I’ve been to the City Archives a few times before to toil away in the research hall. But I’ve never made it a destination for any other reason. The Archives, however, does put on museum-eque exhibitions, and its latest – ‘Made in Toronto: Food & Drink Manufacturing in Our City’ – caught my eye. Toronto’s industrial legacy is becoming a big fascination, so this came at a great time.
As the exhibit poster explains, there are a great number of manufacturing enterprises in Toronto today (more than people realize), but before we even get to today, ‘Made in Toronto’ sets out to present the city’s pioneering industrial players – companies like Weston Foods, Willard’s Chocolates, and Gooderham and Warts (among others).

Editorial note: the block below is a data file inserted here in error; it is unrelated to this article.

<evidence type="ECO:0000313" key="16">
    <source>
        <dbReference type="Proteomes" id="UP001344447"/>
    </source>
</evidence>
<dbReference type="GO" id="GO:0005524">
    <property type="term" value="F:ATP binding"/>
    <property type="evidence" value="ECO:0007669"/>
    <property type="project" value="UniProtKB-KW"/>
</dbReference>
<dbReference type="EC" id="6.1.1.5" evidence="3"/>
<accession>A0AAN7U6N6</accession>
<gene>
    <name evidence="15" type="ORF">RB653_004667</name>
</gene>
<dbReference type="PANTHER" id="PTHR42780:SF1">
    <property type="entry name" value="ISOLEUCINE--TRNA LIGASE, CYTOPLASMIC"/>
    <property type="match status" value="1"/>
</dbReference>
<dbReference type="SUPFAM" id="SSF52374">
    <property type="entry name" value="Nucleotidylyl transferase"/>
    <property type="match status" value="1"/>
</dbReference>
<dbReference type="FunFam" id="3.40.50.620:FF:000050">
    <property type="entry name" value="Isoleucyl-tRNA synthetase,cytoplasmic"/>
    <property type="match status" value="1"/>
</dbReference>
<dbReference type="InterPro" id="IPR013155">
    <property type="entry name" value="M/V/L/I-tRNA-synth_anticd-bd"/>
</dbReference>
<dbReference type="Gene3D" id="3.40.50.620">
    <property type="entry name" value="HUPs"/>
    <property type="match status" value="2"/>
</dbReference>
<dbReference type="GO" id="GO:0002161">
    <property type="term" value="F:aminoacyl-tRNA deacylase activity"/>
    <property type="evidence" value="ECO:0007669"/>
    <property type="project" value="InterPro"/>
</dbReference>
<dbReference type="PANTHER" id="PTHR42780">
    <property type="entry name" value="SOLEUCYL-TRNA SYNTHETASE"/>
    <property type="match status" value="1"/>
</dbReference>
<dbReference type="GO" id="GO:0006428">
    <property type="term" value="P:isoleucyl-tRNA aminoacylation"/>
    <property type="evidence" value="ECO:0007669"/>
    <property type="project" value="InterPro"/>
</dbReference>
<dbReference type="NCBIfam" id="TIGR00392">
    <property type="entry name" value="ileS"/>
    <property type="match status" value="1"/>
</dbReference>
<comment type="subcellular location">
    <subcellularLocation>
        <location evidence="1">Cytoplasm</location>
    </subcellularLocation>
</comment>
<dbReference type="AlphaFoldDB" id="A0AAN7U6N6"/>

The display is divided thematically into baked goods, meat, milk pantry items, chocolate, and alcohol. There are photos of insides and outsides of factories, maps, posters, and memorabilia in display cases. All of it is very well and thoroughly researched and presented.
Toronto isn’t the manufacturing town it once was and for a number of reasons. Cities and economies change, and industry in the middle of cities just doesn’t make sense anymore. It’s good to back and visit how things were. ‘Made in Toronto’ does just that. It runs until August 2015.
Bonus: and of course, one can’t go to the city archives without taking its ‘Miles of Files”!
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